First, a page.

Hello fellow Tri-U Historians! I am a third-year PhD student at University of Guelph studying 17th-century Scottish women’s history, and I am spending a research term in Scotland from September to December. I’ve been asked to write a bit about what my experience has been like so far, and I have to say that the biggest challenge has been tempering my (let’s say… overly ambitious) expectations as to what I could get done this term. I expected to barrel through all of my primary source research (all of it! Oh, Alice) and enter it into my newly created database; to design the course I’ll be teaching next term and write up most of the lectures (in the evenings, presumably, after a day of data entry); to meet with the ‘big names’ in my field and discuss my project; and to maybe see a couple of castles (because hey, it’s Scotland).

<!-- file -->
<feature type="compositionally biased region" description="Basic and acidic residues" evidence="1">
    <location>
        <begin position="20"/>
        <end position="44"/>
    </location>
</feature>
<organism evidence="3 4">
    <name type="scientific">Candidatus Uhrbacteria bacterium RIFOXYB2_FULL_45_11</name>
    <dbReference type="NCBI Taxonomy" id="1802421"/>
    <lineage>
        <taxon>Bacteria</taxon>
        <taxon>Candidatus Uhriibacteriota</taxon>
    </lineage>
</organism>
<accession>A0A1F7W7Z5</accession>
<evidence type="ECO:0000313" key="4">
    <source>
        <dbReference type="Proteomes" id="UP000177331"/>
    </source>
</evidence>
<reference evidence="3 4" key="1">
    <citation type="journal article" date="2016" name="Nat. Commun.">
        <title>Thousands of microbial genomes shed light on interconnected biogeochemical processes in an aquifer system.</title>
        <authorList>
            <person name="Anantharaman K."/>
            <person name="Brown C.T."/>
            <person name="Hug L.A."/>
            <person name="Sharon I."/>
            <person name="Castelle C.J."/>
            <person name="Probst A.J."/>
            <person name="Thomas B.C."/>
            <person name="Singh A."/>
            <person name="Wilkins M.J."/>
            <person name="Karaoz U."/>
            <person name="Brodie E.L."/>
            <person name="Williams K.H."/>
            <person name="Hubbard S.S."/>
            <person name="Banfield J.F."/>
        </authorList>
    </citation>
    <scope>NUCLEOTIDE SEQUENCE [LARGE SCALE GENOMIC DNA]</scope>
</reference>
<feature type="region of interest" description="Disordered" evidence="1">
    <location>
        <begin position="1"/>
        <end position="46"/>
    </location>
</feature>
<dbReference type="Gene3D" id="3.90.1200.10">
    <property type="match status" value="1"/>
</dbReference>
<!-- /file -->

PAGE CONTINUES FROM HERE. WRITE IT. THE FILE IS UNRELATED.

My actual experience here has been very different, and far richer. Besides some data entry and lecture prep (a decent but not superhuman amount in both cases), I’ve also been able to attend lectures in my field, explore new ideas and even develop the ghost of a social life. Meeting with professors and students who work on similar topics has helped me question and re-frame my dissertation, and to realize what drives my curiosity of the subject; in a few instances the meetings even turned into opportunities to present my work at seminars, which, although they sucked up time I had expected to spend with my database, were far more helpful (and social). Being able to walk around the town that I study (now a neighbourhood of Edinburgh) has also helped me conceptualize the space in a way that hours of staring at the one relevant extant map could not (believe me – I have tried the latter option). Being here for the Scottish referendum allowed me to see how Scottish people interpret their past and their present, which informs my work and identity as a Scottish historian as well. So perhaps I have not been productive in the ways that my naïve former self desired. But I’m reminding myself that in these few months I’ve come a long way in understanding both the metaphorical lay of the land of my topic and the literal lay of the land of the town I study, and in the end these are far more useful than my original, narrow expectations.